I don’t want to know where I was going with that, and decide not to decide. To stall.
“That still doesn’t explain what you’re doing here.” I allow my voice to soften the barest bit in response to his admission, but not too much. Just enough to hint that I am not too angry to listen calmly.
“Atlas and P-body kept asking me if you were, uh, if you were okay,” he says, coming a little closer, taking the bait. “I kept having to tell, to say, that is, um, that I didn’t know. Eventually I uh, I decided to, hm, take initiative, yeah, that’s it, take initiative and uh, see what was going on. I tried to wake you up, but you um, you didn’t, and yeah. That’s, that’s about it. About all. I think.”
“It didn’t occur to you that I knew what I was doing and did not think I needed to notify the Cooperative Testing Initiative?”
“No,” Wheatley shakes his chassis, and he really is beginning to look pretty pathetic. For some reason this does not bother me, when previously such an appearance made me want to really give the person in question something to be pathetic about. I’m not sure what to do about this, and I make a note to look into it. “I… I just wanted to, I was more thinking about uh, about whether you were okay, or not. And, and you are. So I’ll uh, I’ll just go. Didn’t mean to bother you.”
Say something, I’m mentally screaming at myself for a reason I can’t fathom, don’t let him go. Tell him it’s all right.
But I can’t. Because it isn’t. No matter how much I want it to be. And I terribly, suddenly want it to be.
Things were so much easier when I hated him. What I wouldn't do to-
“GLaDOS,” he says quietly.
“What,” I say, equally quiet, but more commanding.
He looks at me for a long moment. I’m waiting for the rest. I don’t think he’s ever said a sentence that short in his life. Sure enough, he emulates taking a breath and continues.
“I had uh, I had an explanation and all that, where I was gonna um, gonna apologise for all the stuff I did and uh, and try to convince you to forgive me. Again. But I been thinking about it, been mulling it over, and I, I decided that uh, that a whole bunch of extra words wouldn’t, wouldn’t do anything more than waste your time, and I don’t want you to be more mad at me than you, than you already, already are, so I’m just gonna leave it at that. Well,” he says, tilting himself to my left a little and looking at the ceiling, “I guess I can say one bit extra, to make it, um, make it more specific.” He looks at me shyly for most of a second. “Is that… that alright?”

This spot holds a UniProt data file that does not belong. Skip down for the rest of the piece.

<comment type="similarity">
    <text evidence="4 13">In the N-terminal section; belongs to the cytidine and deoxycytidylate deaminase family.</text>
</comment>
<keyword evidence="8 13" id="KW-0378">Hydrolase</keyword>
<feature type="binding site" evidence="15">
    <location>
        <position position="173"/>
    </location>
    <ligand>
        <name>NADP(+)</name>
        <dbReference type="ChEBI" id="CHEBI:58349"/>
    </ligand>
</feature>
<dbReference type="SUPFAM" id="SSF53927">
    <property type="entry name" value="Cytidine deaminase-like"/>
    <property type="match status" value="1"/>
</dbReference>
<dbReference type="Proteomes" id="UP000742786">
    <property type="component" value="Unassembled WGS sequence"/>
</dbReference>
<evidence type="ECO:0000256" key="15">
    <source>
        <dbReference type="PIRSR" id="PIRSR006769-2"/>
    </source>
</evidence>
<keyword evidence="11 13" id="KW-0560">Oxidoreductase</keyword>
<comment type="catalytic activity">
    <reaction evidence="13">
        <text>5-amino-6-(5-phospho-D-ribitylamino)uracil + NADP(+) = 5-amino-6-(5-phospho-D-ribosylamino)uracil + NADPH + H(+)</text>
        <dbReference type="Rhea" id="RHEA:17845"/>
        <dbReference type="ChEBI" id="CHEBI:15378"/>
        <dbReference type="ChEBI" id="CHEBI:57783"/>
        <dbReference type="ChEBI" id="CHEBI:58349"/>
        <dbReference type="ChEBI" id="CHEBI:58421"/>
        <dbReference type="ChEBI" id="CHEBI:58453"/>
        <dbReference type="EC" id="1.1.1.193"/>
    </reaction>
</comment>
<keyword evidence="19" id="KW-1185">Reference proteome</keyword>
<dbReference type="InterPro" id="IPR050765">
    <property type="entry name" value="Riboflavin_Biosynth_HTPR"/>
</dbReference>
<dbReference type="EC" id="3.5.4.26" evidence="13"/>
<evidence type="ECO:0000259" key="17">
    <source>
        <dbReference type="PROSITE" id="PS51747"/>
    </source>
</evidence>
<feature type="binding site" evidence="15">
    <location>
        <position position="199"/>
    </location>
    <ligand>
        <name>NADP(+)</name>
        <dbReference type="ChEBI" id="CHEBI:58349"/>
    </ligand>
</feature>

“Go ahead,” I tell him imperiously, as if I’ll dignify his words my listening to them and nothing more, but what I really want is for him to keep talking. It’s been really quiet in here as of late, and I have grown used to the constant babble that pours out of him.
“I’m sorry I made you lose faith in me,” he says quietly, and before I’ve gotten myself around the fact that he somehow said what I most wanted to hear but never dreamed I would, he’s almost left my chamber.
“Wheatley,” I say without thinking.
"Yeah?” He hasn’t turned to face me, and is instead just ahead of the doorway, quivering as if he’s ready to run. I guess I really did scare the hell out of him. That’s actually pretty funny. Or it would be, if I now didn't have to think of some excuse to let him stay, without looking too pathetic.
“If you wanted to come back tonight for our chat, that would be all right,” I tell him. I hope I don’t sound too desperate.
But if I do, he doesn’t seem to notice. He only smiles at me and says cheerfully, “I can’t wait, luv!” With that he wheels out into the facility. I lower my head in relief. Finally, this is all over. I can finally have him back in here with me. I can’t wait either. God, I’ve missed him. Stupid, endearing little moron…
Don’t you feel much better now? Caroline asks.
I don’t remember asking for your input, Caroline.
But she only laughs and says that she told me so. There is no malice in her voice. She is just as relieved as I am. And she did tell me so, I admit to myself grudgingly. I must find out how she does it…